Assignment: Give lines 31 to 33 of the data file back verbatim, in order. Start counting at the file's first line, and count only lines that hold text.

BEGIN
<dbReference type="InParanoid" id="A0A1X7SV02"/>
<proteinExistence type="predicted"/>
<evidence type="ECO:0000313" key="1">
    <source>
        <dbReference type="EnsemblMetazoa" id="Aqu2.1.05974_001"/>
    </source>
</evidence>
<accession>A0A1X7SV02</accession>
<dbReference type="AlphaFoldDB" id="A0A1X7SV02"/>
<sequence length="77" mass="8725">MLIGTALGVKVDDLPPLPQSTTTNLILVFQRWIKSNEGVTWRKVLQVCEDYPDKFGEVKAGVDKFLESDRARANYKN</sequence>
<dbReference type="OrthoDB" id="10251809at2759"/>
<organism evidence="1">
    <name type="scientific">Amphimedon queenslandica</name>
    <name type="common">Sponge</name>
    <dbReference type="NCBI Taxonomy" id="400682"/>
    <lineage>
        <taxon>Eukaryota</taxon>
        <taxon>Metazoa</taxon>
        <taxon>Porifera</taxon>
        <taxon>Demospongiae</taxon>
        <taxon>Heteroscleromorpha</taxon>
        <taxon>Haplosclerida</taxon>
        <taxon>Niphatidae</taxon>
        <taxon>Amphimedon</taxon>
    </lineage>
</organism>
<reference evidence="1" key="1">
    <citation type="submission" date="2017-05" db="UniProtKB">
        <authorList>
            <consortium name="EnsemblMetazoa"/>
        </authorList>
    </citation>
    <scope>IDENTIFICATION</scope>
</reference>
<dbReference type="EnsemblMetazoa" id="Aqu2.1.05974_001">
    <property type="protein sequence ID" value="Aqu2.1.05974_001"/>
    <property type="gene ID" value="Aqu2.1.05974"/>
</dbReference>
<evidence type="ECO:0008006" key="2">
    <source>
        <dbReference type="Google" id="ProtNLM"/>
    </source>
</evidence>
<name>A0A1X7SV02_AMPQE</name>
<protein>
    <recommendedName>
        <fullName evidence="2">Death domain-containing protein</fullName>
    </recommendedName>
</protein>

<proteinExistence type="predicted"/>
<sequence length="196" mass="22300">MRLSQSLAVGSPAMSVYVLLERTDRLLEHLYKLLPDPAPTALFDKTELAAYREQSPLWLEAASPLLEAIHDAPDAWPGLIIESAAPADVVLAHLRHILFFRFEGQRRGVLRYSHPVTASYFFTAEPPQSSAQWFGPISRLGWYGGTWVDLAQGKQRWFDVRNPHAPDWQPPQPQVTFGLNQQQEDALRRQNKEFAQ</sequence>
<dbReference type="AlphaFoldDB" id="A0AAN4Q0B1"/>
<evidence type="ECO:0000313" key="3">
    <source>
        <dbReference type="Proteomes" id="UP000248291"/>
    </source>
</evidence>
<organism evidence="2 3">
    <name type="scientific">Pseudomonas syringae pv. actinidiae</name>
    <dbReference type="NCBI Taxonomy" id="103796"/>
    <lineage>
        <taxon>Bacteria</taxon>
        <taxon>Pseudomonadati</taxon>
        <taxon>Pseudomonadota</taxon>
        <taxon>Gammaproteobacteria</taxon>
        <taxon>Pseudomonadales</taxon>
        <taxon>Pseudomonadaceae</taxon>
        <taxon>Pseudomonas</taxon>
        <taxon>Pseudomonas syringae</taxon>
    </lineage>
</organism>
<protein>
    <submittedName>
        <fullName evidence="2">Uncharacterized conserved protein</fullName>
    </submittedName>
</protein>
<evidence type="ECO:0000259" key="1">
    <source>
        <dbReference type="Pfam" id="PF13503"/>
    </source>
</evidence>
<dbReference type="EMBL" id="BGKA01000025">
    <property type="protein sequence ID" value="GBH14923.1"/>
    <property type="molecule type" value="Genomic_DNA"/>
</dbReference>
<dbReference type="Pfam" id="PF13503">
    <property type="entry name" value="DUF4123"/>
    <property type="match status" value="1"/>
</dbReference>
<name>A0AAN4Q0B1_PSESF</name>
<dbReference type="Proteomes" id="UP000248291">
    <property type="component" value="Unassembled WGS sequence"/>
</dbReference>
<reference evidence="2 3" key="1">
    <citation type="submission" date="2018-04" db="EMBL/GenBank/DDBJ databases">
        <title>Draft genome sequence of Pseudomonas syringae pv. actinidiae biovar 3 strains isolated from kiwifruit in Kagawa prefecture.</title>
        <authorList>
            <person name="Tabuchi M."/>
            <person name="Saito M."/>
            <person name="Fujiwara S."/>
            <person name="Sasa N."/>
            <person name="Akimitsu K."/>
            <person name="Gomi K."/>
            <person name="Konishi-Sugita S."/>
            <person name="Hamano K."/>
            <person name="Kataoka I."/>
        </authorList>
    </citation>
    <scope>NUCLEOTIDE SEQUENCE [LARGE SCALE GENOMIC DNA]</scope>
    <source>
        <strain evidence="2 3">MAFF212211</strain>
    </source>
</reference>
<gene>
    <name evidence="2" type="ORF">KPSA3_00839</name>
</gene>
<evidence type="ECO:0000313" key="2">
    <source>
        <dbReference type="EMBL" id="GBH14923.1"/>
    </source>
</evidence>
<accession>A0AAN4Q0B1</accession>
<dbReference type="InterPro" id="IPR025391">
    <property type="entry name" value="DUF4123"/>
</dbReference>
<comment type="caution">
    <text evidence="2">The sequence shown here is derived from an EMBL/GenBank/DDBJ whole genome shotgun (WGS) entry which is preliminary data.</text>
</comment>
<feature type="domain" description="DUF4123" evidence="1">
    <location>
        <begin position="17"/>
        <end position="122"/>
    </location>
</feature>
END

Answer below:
        </authorList>
    </citation>
    <scope>IDENTIFICATION</scope>